With wintery weather and the holidays upon us, the news is full of anxiety-inducing stories about the perils of holiday shopping. From fender benders in parking lots to carjackings, assaults, fights, and even stampedes, holiday shopping can be dangerous! Struggling through winter weather with packages can also lead to slips, trips, and falls in parking lots and walkways. If you’re injured on commercial property—like a shopping mall or other retail establishment—you may be able to receive compensation for your injuries.
Who is responsible for ensuring the safety of commercial premises?
New Jersey premises liability law says that both commercial property owners and business operators are responsible for ensuring the safety of patrons on the premises. This duty requires that owners and tenants actively inspect their premises for hazards, maintain appropriate security, mitigate snow, ice, and other slippery conditions, and take other reasonable precautions to prevent foreseeable injuries to their guests. Failure to do so is negligence and may be grounds for financial liability in a premises liability lawsuit.
In a 2013 case, the New Jersey Appellate Court held that a tenant Walmart store was responsible for injuries that an exterminator sustained when he fell on loose sand and gravel outside the store. Although Walmart had not contractually agreed with the property owner to maintain the area in question, the court ruled that Walmart owed a duty to its invitees to maintain safe conditions on any surrounding areas guests would be expected to enter (in this case, an area of property very near the store). The loose gravel was a “hazardous condition” that could reasonably be expected to result in a slip-and-fall injury. This and other New Jersey premises liability cases have made clear that a commercial tenant’s responsibility to its guests extends to areas surrounding the building, such as walkways and parking lots, that its patrons would be expected to use while engaging in business.
Can an owner or business be responsible for intentional injuries?
When a robbery, assault, or other deliberate attack occurs at a commercial location, an injured party may have a claim against the property owner and/or the commercial tenant. With the increased traffic at malls and shopping centers over the holidays, the frequency of these kinds of crimes usually increases as well. A property owner or business operator that fails to implement appropriate security measures, especially if previous crimes have occurred on the property or in the area, may be liable for negligence. A plaintiff can argue that the defendants knew or should have known the potential for criminal activity at their property (based on local crime statistics, past occurrences or arrests, or other available evidence) and did not make reasonable efforts to mitigate the risks and prevent crimes from occurring.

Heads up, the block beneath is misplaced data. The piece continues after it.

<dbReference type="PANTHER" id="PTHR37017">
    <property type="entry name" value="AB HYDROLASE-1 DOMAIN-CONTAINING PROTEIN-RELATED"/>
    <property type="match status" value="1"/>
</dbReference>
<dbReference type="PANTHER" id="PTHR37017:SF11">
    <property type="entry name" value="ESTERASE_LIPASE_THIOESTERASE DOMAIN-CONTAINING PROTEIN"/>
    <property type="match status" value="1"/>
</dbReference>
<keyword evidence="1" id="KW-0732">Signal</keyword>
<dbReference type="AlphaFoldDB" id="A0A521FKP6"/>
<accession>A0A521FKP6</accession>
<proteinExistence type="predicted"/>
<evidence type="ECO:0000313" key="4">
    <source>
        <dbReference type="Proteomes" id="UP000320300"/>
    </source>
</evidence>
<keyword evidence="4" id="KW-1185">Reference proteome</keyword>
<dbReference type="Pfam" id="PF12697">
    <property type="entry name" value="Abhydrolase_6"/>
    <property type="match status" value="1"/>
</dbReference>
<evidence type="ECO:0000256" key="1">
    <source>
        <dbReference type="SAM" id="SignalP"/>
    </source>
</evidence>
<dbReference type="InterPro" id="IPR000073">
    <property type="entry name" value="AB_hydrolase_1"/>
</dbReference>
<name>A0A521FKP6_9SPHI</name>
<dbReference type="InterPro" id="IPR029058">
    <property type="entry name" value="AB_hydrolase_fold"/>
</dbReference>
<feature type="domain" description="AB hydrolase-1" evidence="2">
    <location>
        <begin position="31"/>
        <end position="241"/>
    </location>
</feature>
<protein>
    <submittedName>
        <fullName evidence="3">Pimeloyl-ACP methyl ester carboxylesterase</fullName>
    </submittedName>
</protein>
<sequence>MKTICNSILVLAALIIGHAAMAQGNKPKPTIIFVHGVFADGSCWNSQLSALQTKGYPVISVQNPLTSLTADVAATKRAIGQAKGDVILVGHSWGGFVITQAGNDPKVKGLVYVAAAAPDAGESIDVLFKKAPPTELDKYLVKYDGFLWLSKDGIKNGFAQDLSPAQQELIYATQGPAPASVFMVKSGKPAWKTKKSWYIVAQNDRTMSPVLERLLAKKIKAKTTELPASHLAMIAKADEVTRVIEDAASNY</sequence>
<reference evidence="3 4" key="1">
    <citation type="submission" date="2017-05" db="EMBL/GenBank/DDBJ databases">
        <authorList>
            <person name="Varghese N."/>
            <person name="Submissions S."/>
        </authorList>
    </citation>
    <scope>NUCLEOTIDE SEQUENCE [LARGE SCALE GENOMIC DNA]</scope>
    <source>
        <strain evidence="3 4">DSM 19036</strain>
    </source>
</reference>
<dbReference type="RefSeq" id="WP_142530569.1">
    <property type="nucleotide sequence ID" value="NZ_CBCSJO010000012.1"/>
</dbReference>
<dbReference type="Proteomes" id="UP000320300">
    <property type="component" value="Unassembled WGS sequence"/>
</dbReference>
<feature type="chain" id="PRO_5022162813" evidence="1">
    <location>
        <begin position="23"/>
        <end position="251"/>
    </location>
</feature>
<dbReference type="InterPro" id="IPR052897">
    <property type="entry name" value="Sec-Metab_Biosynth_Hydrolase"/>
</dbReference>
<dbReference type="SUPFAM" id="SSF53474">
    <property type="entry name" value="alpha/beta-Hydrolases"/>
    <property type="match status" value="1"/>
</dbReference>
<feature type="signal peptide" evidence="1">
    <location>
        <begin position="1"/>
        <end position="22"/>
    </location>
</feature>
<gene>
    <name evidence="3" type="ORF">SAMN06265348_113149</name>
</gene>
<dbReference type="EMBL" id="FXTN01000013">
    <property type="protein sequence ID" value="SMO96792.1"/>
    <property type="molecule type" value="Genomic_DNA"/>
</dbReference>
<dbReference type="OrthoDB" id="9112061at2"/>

For example, if a local shopping mall has had previous reports of suspicious activity in its parking lot and criminal activity has increased in the local area recently, it may be liable for negligence if it maintains only minimal security measures and someone is robbed getting into their vehicle. Or, if a store plans a sale featuring a highly anticipated new toy, it may be reasonable to expect it would add additional security and crowd control measures to prevent a riot or stampede when the doors are opened. Establishments that fail to take appropriate, reasonable measures to keep patrons safe from predictable dangers—including those posed by other people—may be liable for negligence.
What should you do if you’re injured on commercial premises?
If you’ve suffered an injury at a mall, shopping center, or other commercial location, the Mark Law Firm can help. Our skilled personal injury attorneys are experienced in slip-and-fall and premises liability cases and can help you protect your rights and recover damages for your loss. To schedule an appointment at the Basking Ridge, Newark, or Jersey City, NJ, law offices of the Mark Law Firm, contact us today.
 William Nielsen v. Wal-Mart Store #2171 and Nassau Shopping Center Condominium Association, 429 N.J. Super. 251 (App. Div.), cert. denied, 213 N.J. 535 (2013).